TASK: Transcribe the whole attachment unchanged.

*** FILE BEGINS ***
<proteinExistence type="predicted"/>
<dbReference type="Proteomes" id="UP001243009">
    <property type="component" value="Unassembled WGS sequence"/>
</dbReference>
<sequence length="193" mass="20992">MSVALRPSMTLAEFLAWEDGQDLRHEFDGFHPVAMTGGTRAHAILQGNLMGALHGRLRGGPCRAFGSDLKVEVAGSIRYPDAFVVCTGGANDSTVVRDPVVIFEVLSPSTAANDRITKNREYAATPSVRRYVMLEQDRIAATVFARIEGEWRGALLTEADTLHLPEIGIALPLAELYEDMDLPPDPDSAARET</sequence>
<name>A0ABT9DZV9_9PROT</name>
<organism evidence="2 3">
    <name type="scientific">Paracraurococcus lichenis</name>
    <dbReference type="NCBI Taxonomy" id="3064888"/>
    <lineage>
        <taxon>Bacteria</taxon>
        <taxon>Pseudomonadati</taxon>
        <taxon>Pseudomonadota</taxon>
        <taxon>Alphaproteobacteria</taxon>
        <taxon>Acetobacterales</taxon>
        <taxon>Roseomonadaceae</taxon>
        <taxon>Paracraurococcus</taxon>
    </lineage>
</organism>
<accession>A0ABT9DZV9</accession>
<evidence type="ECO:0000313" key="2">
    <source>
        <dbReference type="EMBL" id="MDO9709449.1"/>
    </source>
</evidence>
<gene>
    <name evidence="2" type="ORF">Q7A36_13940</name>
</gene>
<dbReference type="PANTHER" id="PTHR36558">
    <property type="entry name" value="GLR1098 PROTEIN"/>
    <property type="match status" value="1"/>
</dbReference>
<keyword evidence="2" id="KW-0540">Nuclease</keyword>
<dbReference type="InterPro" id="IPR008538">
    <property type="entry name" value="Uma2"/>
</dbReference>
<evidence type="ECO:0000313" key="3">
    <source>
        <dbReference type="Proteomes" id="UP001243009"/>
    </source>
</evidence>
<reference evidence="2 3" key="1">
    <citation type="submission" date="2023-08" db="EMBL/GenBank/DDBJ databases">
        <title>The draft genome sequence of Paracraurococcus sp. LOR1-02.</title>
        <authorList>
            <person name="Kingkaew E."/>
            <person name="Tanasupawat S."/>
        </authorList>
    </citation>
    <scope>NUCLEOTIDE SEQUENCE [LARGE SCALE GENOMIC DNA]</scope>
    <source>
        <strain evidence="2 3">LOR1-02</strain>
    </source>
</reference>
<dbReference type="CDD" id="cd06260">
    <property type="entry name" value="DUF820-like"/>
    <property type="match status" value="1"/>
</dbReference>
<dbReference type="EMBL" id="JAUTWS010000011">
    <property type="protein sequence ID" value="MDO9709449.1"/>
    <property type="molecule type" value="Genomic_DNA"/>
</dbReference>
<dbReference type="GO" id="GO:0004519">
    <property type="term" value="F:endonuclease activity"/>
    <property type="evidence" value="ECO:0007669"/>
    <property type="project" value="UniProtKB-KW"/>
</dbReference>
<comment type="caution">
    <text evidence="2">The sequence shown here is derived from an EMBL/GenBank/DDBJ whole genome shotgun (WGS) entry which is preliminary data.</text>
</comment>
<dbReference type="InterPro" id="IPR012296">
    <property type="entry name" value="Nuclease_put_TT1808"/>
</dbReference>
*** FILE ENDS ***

<proteinExistence type="predicted"/>
<dbReference type="Proteomes" id="UP001243009">
    <property type="component" value="Unassembled WGS sequence"/>
</dbReference>
<sequence length="193" mass="20992">MSVALRPSMTLAEFLAWEDGQDLRHEFDGFHPVAMTGGTRAHAILQGNLMGALHGRLRGGPCRAFGSDLKVEVAGSIRYPDAFVVCTGGANDSTVVRDPVVIFEVLSPSTAANDRITKNREYAATPSVRRYVMLEQDRIAATVFARIEGEWRGALLTEADTLHLPEIGIALPLAELYEDMDLPPDPDSAARET</sequence>
<name>A0ABT9DZV9_9PROT</name>
<organism evidence="2 3">
    <name type="scientific">Paracraurococcus lichenis</name>
    <dbReference type="NCBI Taxonomy" id="3064888"/>
    <lineage>
        <taxon>Bacteria</taxon>
        <taxon>Pseudomonadati</taxon>
        <taxon>Pseudomonadota</taxon>
        <taxon>Alphaproteobacteria</taxon>
        <taxon>Acetobacterales</taxon>
        <taxon>Roseomonadaceae</taxon>
        <taxon>Paracraurococcus</taxon>
    </lineage>
</organism>
<accession>A0ABT9DZV9</accession>
<evidence type="ECO:0000313" key="2">
    <source>
        <dbReference type="EMBL" id="MDO9709449.1"/>
    </source>
</evidence>
<gene>
    <name evidence="2" type="ORF">Q7A36_13940</name>
</gene>
<dbReference type="PANTHER" id="PTHR36558">
    <property type="entry name" value="GLR1098 PROTEIN"/>
    <property type="match status" value="1"/>
</dbReference>
<keyword evidence="2" id="KW-0540">Nuclease</keyword>
<dbReference type="InterPro" id="IPR008538">
    <property type="entry name" value="Uma2"/>
</dbReference>
<evidence type="ECO:0000313" key="3">
    <source>
        <dbReference type="Proteomes" id="UP001243009"/>
    </source>
</evidence>
<reference evidence="2 3" key="1">
    <citation type="submission" date="2023-08" db="EMBL/GenBank/DDBJ databases">
        <title>The draft genome sequence of Paracraurococcus sp. LOR1-02.</title>
        <authorList>
            <person name="Kingkaew E."/>
            <person name="Tanasupawat S."/>
        </authorList>
    </citation>
    <scope>NUCLEOTIDE SEQUENCE [LARGE SCALE GENOMIC DNA]</scope>
    <source>
        <strain evidence="2 3">LOR1-02</strain>
    </source>
</reference>
<dbReference type="CDD" id="cd06260">
    <property type="entry name" value="DUF820-like"/>
    <property type="match status" value="1"/>
</dbReference>
<dbReference type="EMBL" id="JAUTWS010000011">
    <property type="protein sequence ID" value="MDO9709449.1"/>
    <property type="molecule type" value="Genomic_DNA"/>
</dbReference>
<dbReference type="GO" id="GO:0004519">
    <property type="term" value="F:endonuclease activity"/>
    <property type="evidence" value="ECO:0007669"/>
    <property type="project" value="UniProtKB-KW"/>
</dbReference>
<comment type="caution">
    <text evidence="2">The sequence shown here is derived from an EMBL/GenBank/DDBJ whole genome shotgun (WGS) entry which is preliminary data.</text>
</comment>
<dbReference type="InterPro" id="IPR012296">
    <property type="entry name" value="Nuclease_put_TT1808"/>
</dbReference>